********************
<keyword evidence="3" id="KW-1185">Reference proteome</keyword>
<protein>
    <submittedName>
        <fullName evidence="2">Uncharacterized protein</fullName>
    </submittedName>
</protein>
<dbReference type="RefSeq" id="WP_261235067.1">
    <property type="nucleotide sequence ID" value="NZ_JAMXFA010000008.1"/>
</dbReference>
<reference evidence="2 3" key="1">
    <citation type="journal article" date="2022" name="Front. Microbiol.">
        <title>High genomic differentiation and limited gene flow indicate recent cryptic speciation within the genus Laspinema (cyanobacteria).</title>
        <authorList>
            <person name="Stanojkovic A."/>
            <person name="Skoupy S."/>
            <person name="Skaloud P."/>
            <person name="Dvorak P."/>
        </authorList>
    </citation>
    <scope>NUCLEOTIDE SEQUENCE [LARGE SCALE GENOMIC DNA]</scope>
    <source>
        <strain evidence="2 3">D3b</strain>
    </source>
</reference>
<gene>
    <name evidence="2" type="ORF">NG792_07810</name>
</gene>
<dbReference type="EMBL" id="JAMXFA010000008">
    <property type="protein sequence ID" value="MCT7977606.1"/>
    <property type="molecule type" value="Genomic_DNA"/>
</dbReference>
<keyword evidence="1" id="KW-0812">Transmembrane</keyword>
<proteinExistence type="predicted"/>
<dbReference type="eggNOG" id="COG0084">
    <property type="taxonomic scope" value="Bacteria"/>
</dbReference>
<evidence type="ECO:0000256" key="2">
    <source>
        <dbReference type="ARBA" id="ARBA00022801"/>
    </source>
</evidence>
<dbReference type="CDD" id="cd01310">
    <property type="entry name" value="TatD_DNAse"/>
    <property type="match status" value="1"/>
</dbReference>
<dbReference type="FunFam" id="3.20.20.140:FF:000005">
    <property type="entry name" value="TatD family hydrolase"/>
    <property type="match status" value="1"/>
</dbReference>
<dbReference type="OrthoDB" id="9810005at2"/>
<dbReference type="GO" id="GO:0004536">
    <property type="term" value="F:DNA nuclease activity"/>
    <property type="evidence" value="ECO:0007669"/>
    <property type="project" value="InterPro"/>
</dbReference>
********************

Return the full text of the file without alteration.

<keyword evidence="3" id="KW-1185">Reference proteome</keyword>
<protein>
    <submittedName>
        <fullName evidence="2">Uncharacterized protein</fullName>
    </submittedName>
</protein>
<dbReference type="RefSeq" id="WP_261235067.1">
    <property type="nucleotide sequence ID" value="NZ_JAMXFA010000008.1"/>
</dbReference>
<reference evidence="2 3" key="1">
    <citation type="journal article" date="2022" name="Front. Microbiol.">
        <title>High genomic differentiation and limited gene flow indicate recent cryptic speciation within the genus Laspinema (cyanobacteria).</title>
        <authorList>
            <person name="Stanojkovic A."/>
            <person name="Skoupy S."/>
            <person name="Skaloud P."/>
            <person name="Dvorak P."/>
        </authorList>
    </citation>
    <scope>NUCLEOTIDE SEQUENCE [LARGE SCALE GENOMIC DNA]</scope>
    <source>
        <strain evidence="2 3">D3b</strain>
    </source>
</reference>
<gene>
    <name evidence="2" type="ORF">NG792_07810</name>
</gene>
<dbReference type="EMBL" id="JAMXFA010000008">
    <property type="protein sequence ID" value="MCT7977606.1"/>
    <property type="molecule type" value="Genomic_DNA"/>
</dbReference>
<keyword evidence="1" id="KW-0812">Transmembrane</keyword>
<proteinExistence type="predicted"/>
<dbReference type="eggNOG" id="COG0084">
    <property type="taxonomic scope" value="Bacteria"/>
</dbReference>
<evidence type="ECO:0000256" key="2">
    <source>
        <dbReference type="ARBA" id="ARBA00022801"/>
    </source>
</evidence>
<dbReference type="CDD" id="cd01310">
    <property type="entry name" value="TatD_DNAse"/>
    <property type="match status" value="1"/>
</dbReference>
<dbReference type="FunFam" id="3.20.20.140:FF:000005">
    <property type="entry name" value="TatD family hydrolase"/>
    <property type="match status" value="1"/>
</dbReference>
<dbReference type="OrthoDB" id="9810005at2"/>
<dbReference type="GO" id="GO:0004536">
    <property type="term" value="F:DNA nuclease activity"/>
    <property type="evidence" value="ECO:0007669"/>
    <property type="project" value="InterPro"/>
</dbReference>